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Topic: Harold Rhenisch

Laughing Towards Apocalypse: Al Rempel’s This Isn’t the Apocalypse We Hoped For

Rempel’s playful title is well chosen. Is he living in an apocalypse somehow different from one hoped for? Is it a disappointing apocalypse? Is he not living in an apocalypse at all? Does he miss it? Whatever it is, “fat bees hover above satellite dishes purple in colour,” as he writes in the title poem, […]

The Dancing Body: Juleta Severson-Baker’s Incarnate

To be incarnate is to have a body, especially a human body. It is also to have a spirit that is made comprehensible through the gift of form. Severson-Baker is most definitely incarnate in both these senses in such poems as “Of.” In it, she writes “the opening of the orgasm was black.” This black […]

Delight and brilliant imagery: Jen Currin's The Inquisition Yours

Imagine a world in which identity is a question you ask of yourself. The world of Jen Currin’s most recent collection is such an inquisition. It is not in a state of “being,” as was the twentieth-century world, but of reading and of being read. The Inquisition Yours is two worlds, splitting, always, into more. […]

Be transformed: Don Domanski's All Our Wonder Unavenged

With the long lines and elegaic tones of “All Our Wonder Unavenged,” Domanski, arguably the best of Canadian poets, enters the territory of Charles Wright and W.S. Merwin, arguably the best of American ones, and shares with them the same strengths and weaknesses. The strengths include a complete identification with materiality that lifts it out of simple physicality, imagery that reaches into the spiritual fire of things (“the earth lying like a grain of wheat in a great barn”); a bittersweet sense of the limitations of the idea of the self (“you have nowhere to go, so you go,”); and an arresting freshness brought to a tradition that through most of its history has attempted to limit the present to the confines of the past. All three poets dwell in memory and explore its elusive territory as a process of renewal, made more poignant by its confrontation with a sense of complete temporal inconsequence outside of this lyrical act…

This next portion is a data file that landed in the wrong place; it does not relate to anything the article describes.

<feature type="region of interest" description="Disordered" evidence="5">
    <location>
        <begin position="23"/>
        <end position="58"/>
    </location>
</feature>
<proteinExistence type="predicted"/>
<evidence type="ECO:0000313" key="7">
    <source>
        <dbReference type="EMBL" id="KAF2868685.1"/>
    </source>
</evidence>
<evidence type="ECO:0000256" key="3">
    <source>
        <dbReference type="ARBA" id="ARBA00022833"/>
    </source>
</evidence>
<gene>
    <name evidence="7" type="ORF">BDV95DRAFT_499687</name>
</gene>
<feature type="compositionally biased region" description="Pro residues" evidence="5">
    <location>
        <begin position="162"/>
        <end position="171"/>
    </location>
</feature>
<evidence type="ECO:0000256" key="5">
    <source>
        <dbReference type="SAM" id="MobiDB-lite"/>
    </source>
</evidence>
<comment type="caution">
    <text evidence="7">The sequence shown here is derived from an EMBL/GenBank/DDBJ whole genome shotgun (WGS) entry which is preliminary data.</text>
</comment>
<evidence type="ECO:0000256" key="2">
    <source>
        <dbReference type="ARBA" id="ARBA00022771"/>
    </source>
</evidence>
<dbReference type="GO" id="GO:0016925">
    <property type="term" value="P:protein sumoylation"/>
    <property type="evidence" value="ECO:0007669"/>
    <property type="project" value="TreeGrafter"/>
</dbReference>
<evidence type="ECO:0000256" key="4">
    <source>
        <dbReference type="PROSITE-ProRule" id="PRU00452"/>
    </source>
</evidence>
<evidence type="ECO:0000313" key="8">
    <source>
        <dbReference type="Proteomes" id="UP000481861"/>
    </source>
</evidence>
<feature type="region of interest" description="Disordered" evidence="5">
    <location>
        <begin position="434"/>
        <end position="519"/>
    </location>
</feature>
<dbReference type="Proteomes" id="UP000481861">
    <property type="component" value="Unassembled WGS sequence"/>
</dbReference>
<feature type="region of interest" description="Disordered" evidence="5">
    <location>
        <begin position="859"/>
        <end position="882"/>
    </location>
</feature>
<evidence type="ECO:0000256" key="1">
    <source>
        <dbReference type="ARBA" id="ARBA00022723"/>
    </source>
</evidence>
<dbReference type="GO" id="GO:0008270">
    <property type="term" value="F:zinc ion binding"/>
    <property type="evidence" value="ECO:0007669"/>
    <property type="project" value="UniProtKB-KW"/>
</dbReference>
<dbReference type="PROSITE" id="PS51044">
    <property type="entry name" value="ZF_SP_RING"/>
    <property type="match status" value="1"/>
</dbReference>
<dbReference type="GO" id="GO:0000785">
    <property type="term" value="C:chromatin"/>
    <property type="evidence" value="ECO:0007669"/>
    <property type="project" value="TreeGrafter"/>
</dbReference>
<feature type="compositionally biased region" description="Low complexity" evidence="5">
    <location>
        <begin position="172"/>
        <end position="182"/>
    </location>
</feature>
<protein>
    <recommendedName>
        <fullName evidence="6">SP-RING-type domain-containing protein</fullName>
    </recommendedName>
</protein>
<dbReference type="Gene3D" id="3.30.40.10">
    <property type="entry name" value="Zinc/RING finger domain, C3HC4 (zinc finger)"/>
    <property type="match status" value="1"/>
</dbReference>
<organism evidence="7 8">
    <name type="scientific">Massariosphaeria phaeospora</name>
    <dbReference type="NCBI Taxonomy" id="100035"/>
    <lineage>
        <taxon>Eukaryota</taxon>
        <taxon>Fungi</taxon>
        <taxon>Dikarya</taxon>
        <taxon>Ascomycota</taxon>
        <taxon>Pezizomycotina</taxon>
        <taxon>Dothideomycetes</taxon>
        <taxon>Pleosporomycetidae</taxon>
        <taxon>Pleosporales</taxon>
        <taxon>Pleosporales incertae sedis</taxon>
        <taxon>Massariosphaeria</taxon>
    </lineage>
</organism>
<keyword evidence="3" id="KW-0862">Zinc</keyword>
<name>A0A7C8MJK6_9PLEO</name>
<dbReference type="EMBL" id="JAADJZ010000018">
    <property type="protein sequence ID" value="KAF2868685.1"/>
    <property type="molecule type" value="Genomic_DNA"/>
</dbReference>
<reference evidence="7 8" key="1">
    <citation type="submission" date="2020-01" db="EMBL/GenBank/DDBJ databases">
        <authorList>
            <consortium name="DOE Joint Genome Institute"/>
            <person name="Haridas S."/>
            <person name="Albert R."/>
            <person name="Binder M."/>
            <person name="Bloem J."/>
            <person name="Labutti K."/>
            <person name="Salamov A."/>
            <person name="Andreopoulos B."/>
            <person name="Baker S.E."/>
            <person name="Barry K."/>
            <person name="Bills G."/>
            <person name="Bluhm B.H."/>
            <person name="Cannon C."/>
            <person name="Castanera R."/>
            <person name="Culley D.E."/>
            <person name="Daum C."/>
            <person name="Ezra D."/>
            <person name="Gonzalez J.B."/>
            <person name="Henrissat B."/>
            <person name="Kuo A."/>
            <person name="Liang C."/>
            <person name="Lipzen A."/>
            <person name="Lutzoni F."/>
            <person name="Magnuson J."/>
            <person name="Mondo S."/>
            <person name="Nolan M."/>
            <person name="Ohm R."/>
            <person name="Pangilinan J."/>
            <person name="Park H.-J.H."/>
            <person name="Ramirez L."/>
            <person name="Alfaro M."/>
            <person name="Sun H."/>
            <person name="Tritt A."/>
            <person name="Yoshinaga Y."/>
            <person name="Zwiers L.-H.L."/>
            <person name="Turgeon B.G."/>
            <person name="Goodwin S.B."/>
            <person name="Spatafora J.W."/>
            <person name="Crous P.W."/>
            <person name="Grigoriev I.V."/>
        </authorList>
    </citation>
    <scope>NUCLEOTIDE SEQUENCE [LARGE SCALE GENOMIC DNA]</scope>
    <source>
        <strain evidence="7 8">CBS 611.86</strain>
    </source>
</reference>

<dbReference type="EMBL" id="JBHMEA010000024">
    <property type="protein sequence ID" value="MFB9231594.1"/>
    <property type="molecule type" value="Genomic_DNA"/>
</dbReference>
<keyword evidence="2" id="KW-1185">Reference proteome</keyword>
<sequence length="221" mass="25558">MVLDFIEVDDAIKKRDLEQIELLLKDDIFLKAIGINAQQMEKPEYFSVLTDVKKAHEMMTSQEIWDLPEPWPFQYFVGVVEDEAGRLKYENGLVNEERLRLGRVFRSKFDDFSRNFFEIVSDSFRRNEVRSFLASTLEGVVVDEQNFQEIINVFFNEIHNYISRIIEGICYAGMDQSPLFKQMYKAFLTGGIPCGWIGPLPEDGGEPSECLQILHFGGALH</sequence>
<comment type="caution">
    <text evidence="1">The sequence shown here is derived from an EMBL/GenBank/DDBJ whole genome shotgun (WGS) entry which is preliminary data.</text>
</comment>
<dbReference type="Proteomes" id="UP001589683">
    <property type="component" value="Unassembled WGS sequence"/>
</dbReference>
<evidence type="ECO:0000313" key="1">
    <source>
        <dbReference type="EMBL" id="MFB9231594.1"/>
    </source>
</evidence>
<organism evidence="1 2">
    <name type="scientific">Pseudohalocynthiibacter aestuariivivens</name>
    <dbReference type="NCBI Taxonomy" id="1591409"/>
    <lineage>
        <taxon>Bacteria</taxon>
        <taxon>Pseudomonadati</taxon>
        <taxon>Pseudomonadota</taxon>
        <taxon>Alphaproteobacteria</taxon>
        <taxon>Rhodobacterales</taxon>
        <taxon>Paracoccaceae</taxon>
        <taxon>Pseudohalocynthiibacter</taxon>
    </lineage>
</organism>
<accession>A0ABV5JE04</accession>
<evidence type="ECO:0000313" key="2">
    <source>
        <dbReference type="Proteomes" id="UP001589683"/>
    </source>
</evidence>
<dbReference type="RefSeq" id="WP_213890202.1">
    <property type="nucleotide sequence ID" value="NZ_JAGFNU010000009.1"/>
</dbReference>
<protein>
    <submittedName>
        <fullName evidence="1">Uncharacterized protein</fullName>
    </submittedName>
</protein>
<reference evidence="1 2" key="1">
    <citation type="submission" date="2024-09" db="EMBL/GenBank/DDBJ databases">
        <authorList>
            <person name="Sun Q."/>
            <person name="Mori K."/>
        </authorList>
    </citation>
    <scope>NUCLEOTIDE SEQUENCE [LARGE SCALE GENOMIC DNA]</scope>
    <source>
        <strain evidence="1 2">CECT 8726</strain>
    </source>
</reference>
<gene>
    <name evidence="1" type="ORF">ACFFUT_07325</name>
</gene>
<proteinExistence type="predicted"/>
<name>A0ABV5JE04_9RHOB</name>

Quasi-sonnets: Harold Rhenisch's Free Will

It’s a truism that books come from other books. Shakespeare, for instance, borrowed storylines from classical antecedents. In the hands of a good writer, such appropriations become original works in their own right. I’m thinking here not only of Shakespeare’s plays, but of such brilliant latter-day adaptations of them as Tom Stoppard’s Rosencrantz and Guildenstern Are Dead and Aimé Césaire’s post-colonial version of The Tempest. Sometimes, however, adaptation takes on a parasitic tinge, either trivializing or leaning too heavily on the source material. Harold Rhenisch’s Free Will belongs, unfortunately, to this latter class…